So, what do we know about effective approaches? Recent research syntheses on adult learning strategies and teacher development have provided some answers. They indicate that effective professional development is: 1) intensive and ongoing, with multiple, sequenced, active learning experiences; 2) grounded in specific practice-focused content; 3) provided in conjunction with learner self-assessment and feedback; and 4) aligned with instructional goals, learning standards, and curriculum materials (Trivette, 2005; Trivette, Dunst, Hamby, Richardson, & O'Herin, 2009; Darling-Hammond, Wei, Andree, Richardson, & Orphanos, 2009). These are approaches that incorporate"knowledge acquisition"and"knowledge application,"both of which, according the definition of professional development provided by the National Professional Development Center on Inclusion (2008), are essential for effective professional development.

New Terminology and Frameworks

Recently, the National Professional Development Center on Inclusion (NPDCI) has proposed some new ideas. First, NPDCI suggests that we use the umbrella termprofessional developmentto recognize the many different approaches to the growing knowledge, skills, and dispositions of adults in the early childhood field. These approaches range from coursework and workshops to relationship-based approaches (e.g., coaching, mentoring, technical assistance, consultation, supervision). Second, NPDCI has defined professional development as "structured teaching and learning experiences that are formalized and designed to support the acquisition of knowledge, skills, and dispositions as well as the application of this knowledge in practice" (NPCDI, 2008). This definition acknowledges that while one-time workshops may be an effective way to begin the process of knowledge acquisition, they will most likely not be an effective way to support the ongoing translation of new information into practice.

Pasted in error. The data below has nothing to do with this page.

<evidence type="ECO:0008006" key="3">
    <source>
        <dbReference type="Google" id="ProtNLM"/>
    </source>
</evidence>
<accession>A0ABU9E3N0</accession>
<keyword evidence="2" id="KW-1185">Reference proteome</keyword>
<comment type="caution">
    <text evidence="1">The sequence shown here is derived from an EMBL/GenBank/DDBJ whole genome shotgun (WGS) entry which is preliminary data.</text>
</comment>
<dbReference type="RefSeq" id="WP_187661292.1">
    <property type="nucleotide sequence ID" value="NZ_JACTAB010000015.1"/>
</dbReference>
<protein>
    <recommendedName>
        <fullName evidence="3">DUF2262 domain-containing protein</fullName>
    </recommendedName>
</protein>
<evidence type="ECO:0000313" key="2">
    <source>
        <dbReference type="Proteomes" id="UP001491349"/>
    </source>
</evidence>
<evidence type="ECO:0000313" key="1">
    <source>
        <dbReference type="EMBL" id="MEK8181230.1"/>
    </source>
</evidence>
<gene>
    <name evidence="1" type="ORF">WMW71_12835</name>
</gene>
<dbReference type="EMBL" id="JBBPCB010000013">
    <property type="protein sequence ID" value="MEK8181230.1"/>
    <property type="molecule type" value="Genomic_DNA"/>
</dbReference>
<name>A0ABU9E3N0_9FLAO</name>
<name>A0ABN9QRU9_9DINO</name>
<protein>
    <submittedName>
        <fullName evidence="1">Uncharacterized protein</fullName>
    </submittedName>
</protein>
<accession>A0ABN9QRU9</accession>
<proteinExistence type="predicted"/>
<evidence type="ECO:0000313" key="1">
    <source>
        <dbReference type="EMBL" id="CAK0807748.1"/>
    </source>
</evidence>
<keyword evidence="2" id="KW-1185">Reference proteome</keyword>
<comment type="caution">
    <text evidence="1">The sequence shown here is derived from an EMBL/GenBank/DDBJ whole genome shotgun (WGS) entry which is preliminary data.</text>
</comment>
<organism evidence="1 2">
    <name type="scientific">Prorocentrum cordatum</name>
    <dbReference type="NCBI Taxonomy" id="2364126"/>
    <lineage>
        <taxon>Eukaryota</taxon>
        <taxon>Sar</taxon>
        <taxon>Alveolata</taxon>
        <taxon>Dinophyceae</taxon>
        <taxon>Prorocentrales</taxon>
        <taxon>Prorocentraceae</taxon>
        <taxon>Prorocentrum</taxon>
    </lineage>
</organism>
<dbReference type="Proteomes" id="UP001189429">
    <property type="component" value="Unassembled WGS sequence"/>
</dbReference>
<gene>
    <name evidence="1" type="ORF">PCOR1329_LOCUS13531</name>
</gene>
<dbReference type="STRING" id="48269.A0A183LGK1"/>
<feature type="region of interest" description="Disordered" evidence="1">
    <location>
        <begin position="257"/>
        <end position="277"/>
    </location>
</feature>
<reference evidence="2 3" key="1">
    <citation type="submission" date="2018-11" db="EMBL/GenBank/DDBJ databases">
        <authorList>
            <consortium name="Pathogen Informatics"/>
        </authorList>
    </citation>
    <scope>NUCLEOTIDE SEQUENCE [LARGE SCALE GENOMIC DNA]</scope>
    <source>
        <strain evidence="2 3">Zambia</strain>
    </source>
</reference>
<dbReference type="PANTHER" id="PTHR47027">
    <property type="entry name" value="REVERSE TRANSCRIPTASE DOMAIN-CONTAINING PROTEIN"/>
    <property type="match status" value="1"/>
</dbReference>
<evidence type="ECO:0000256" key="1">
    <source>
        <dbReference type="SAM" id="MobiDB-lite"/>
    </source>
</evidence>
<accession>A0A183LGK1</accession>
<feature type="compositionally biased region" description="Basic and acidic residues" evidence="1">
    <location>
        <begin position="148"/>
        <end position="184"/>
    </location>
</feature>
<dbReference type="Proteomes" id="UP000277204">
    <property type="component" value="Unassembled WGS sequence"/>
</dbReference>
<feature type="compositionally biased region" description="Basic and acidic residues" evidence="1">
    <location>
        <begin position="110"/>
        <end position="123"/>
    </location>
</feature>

Beyond workshops, professional development colleagues in the early childhood field are increasingly moving away from workshops as the primary mode of delivery to the more promising approaches described above.Relationship-based professional development (RBPD)is a term that is being used to describe types of professional assistance that use professional or collegial relationships as the foundation. Four commonly mentioned approaches to RBPD are mentoring, coaching, consultation, and technical assistance.

These new approaches require new skill sets. Skillful practitioners of relationship-based professional development need to be competent in areas that range from adult learning to communication (see Table 1).